A free email with news, trends, and opinion articles about the nonprofit world, as well as links to our tools, resources, and webinars. Delivered every weekday.
From: Philanthropy Today
Subject: How a Big Gift to One University Will Fund Research at Others
We're sorry. Something went wrong.
We are unable to fully display the content of this page.
The most likely cause of this is a content blocker on your computer or network.
If you continue to experience issues, please contact us at 202-466-1032 or firstname.lastname@example.org
Major GivingAs CEO of Cryogenic Industries, Ross Brown saw firsthand how scientific research shaped the technology that made his company a success. He also learned along the way that midcareer researchers “with restless minds” need funding.
TransitionsAlso, the Hudson-Webber Foundation will install a new CEO in January, and Robert Moody Sr., a philanthropist who was a member of the Moody Foundation’s board for more than 30 years, died on November 7.
Join us for Insights From the Field: Navigating Fundraising Uncertainty. Our panel of fundraising leaders will explore what’s working to attract donations during these challenging times. A just-released Chronicle survey of 1,000 fundraisers at nonprofits of varying sizes and missions provides fresh insights into the current fundraising climate. Learn how to keep your 2024 giving on track from the Chronicle’s exclusive research and our expert panel, including Ali Colbran of Feeding San Diego, CJ Orr of the Orr Group, and Whitney Philippi of Mohawk Hudson Humane Society.
Nonprofit News From Elsewhere Online
Anti-vaccine crusader and presidential candidate Robert Kennedy Jr. has used his connections and his famous name to make tens of millions of dollars over the years from nonprofits, law firms, and private companies, according to a report in the New York Times. Kennedy made his early reputation as an environmental lawyer but eventually came to lead the nonprofit Children’s Health Defense, an organization that has spread vaccine misinformation. Along the way, he has earned salaries, payouts from lawsuits on which he served as counsel, speaking fees, and consulting fees in the six and seven figures, in addition to periodically receiving money from family trusts. (New York Times)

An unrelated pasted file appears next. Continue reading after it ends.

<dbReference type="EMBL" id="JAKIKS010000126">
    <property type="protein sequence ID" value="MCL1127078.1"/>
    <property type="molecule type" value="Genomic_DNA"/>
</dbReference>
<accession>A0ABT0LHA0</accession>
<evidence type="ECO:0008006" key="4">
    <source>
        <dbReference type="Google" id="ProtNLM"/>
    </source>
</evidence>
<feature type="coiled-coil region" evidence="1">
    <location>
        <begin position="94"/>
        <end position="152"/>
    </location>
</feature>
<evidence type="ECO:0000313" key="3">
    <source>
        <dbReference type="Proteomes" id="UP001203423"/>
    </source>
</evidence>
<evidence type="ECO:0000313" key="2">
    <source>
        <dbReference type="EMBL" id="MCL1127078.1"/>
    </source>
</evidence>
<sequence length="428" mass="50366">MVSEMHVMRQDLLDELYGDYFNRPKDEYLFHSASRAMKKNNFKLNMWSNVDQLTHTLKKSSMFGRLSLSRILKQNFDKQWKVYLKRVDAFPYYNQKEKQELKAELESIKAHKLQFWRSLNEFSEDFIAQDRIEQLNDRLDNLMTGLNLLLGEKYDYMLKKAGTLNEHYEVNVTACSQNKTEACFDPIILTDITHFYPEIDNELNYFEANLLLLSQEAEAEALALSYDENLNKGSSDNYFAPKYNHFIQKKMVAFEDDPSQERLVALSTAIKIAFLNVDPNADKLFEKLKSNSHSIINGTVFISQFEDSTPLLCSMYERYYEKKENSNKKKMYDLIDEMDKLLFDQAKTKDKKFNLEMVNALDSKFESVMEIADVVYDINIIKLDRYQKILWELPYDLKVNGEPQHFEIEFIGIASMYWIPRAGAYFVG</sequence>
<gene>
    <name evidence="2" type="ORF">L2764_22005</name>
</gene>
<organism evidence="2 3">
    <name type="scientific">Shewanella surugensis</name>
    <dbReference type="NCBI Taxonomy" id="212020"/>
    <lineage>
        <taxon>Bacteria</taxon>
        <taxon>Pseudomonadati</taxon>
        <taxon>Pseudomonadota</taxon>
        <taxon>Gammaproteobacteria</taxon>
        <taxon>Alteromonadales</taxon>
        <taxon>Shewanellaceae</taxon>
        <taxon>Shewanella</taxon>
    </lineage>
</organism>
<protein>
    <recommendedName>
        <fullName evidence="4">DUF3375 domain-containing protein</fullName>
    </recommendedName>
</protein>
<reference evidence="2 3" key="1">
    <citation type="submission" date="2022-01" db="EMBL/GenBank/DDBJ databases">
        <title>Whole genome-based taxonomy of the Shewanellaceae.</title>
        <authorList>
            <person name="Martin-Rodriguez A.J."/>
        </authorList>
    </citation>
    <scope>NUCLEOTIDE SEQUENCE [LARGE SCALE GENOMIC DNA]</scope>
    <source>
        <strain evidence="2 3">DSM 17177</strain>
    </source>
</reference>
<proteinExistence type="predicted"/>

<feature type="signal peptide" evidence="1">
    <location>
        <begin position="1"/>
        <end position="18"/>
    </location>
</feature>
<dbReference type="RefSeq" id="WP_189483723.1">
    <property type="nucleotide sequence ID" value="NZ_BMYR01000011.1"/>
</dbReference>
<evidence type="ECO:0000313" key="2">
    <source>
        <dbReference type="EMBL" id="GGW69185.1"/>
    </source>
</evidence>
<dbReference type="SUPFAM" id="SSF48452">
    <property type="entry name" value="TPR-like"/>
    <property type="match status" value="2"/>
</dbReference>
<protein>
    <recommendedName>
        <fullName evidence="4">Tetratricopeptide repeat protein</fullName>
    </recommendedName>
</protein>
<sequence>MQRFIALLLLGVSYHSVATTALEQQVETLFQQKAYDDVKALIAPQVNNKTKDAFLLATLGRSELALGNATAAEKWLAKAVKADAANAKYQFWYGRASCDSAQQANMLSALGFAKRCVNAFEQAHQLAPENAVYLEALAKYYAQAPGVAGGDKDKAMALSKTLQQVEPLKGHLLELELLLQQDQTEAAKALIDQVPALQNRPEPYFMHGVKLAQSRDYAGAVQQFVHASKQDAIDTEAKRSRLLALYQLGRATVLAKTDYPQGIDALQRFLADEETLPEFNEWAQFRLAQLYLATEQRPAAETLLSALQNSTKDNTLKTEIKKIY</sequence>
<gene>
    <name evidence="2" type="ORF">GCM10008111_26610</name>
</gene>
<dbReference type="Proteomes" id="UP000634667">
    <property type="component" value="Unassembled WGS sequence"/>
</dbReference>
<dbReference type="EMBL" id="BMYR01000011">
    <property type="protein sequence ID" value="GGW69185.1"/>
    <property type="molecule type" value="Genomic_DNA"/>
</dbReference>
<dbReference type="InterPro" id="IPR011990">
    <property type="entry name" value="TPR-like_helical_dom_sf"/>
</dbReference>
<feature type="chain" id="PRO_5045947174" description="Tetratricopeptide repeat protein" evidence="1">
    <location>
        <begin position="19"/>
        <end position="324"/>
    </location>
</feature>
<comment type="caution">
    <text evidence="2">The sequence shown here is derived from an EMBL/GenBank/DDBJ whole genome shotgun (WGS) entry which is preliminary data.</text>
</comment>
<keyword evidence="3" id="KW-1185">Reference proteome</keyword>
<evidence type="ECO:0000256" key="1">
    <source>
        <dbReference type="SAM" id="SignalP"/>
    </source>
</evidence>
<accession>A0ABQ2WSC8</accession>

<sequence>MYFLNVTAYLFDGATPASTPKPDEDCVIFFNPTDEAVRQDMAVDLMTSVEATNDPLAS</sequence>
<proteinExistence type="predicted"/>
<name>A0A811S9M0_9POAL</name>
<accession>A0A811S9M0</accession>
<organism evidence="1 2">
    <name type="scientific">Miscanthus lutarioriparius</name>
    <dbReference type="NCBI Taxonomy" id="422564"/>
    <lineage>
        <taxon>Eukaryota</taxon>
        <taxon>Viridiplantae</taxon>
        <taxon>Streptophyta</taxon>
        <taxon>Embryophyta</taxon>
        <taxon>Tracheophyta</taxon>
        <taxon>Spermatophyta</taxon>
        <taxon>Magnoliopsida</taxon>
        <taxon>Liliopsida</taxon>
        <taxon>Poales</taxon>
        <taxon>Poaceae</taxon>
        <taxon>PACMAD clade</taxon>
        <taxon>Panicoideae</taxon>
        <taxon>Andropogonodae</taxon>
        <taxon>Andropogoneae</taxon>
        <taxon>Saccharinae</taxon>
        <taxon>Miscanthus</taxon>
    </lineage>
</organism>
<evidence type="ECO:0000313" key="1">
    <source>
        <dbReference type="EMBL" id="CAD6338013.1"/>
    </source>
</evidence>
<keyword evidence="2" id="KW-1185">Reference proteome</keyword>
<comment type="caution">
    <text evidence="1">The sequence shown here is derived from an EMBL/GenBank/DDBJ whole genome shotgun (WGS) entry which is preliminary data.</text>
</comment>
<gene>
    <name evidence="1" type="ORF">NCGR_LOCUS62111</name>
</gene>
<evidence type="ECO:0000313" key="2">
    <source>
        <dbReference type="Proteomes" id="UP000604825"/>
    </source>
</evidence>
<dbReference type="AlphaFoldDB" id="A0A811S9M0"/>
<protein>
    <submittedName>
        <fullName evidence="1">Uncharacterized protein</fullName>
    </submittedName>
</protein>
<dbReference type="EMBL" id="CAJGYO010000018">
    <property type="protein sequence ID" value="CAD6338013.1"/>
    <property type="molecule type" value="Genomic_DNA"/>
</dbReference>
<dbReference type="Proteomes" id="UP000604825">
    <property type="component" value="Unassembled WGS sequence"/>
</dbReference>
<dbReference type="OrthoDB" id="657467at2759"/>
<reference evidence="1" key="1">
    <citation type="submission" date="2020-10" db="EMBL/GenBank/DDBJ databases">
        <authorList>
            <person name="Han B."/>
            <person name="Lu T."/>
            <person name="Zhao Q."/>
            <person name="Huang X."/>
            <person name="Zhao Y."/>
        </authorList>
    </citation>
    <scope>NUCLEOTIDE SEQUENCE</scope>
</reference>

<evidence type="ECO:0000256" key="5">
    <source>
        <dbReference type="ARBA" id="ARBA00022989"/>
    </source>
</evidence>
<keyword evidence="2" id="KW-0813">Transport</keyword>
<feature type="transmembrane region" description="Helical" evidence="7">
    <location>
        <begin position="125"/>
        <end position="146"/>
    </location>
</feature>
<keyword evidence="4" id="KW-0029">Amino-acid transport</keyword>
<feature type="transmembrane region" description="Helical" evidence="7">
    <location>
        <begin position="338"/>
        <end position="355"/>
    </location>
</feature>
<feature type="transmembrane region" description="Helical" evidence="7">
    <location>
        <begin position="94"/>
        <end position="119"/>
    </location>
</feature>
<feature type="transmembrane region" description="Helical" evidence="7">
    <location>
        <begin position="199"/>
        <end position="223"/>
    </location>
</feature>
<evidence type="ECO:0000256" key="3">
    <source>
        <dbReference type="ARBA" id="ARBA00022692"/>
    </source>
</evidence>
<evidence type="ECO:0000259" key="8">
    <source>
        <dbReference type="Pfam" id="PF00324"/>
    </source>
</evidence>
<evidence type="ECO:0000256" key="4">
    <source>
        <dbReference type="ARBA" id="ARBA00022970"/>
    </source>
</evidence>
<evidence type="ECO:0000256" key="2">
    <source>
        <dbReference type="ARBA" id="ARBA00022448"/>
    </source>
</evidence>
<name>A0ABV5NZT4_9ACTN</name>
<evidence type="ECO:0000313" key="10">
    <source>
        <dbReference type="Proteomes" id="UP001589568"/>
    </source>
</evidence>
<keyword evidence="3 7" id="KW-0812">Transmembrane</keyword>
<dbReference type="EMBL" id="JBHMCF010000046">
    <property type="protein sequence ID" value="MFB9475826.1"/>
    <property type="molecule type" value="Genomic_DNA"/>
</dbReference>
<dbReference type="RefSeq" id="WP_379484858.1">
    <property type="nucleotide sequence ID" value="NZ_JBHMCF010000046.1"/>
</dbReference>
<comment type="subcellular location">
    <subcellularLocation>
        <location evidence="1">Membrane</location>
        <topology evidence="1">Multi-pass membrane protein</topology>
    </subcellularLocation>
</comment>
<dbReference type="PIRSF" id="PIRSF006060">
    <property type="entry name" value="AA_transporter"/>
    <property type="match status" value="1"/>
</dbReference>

In Los Angeles, the world’s largest AIDS charity runs a network of rundown, last-resort housing and has kicked out scores of tenants over unpaid rent while running high-profile campaigns against evictions. The AIDS Healthcare Foundation has $2.2 billion in annual revenues and owns more than a dozen buildings in Los Angeles, where it provides housing to tenants, many of whom have physical and mental disabilities or suffer from addiction. Generally, the nonprofit offers no other services to those in need, and its properties are plagued by violence, power outages, and pest infestations. A lawyer for the foundation said it has helped people who would otherwise still be living on the street and has poured tens of millions of dollars into its properties, without receiving sufficient support from the city. (Los Angeles Times)
Background from the Chronicle: Affordable Housing: a Concern for Every Cause
- A.C.L.U. Sues DeSantis Over Crackdown on Pro-Palestinian Group (New York Times)